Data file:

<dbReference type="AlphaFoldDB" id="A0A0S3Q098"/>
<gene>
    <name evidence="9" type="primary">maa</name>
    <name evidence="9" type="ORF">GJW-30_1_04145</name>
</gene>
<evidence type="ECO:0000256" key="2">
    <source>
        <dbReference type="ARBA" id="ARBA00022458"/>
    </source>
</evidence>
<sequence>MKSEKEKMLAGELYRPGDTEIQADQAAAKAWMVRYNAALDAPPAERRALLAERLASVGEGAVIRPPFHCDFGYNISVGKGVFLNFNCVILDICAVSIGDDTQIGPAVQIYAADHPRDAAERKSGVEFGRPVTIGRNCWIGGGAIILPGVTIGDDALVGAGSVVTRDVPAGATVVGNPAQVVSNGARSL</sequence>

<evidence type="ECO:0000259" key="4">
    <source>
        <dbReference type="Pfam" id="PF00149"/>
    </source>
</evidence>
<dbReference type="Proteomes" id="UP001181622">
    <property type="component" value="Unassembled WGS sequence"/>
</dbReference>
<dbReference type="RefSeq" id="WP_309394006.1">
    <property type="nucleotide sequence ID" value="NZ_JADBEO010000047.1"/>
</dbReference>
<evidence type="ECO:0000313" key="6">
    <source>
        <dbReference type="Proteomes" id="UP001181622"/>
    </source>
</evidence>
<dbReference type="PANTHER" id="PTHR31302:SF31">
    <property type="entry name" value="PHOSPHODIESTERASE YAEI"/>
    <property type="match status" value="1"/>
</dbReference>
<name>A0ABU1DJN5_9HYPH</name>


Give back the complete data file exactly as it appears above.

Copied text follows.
<dbReference type="AlphaFoldDB" id="A0A0S3Q098"/>
<gene>
    <name evidence="9" type="primary">maa</name>
    <name evidence="9" type="ORF">GJW-30_1_04145</name>
</gene>
<evidence type="ECO:0000256" key="2">
    <source>
        <dbReference type="ARBA" id="ARBA00022458"/>
    </source>
</evidence>
<sequence>MKSEKEKMLAGELYRPGDTEIQADQAAAKAWMVRYNAALDAPPAERRALLAERLASVGEGAVIRPPFHCDFGYNISVGKGVFLNFNCVILDICAVSIGDDTQIGPAVQIYAADHPRDAAERKSGVEFGRPVTIGRNCWIGGGAIILPGVTIGDDALVGAGSVVTRDVPAGATVVGNPAQVVSNGARSL</sequence>

<evidence type="ECO:0000259" key="4">
    <source>
        <dbReference type="Pfam" id="PF00149"/>
    </source>
</evidence>
<dbReference type="Proteomes" id="UP001181622">
    <property type="component" value="Unassembled WGS sequence"/>
</dbReference>
<dbReference type="RefSeq" id="WP_309394006.1">
    <property type="nucleotide sequence ID" value="NZ_JADBEO010000047.1"/>
</dbReference>
<evidence type="ECO:0000313" key="6">
    <source>
        <dbReference type="Proteomes" id="UP001181622"/>
    </source>
</evidence>
<dbReference type="PANTHER" id="PTHR31302:SF31">
    <property type="entry name" value="PHOSPHODIESTERASE YAEI"/>
    <property type="match status" value="1"/>
</dbReference>
<name>A0ABU1DJN5_9HYPH</name>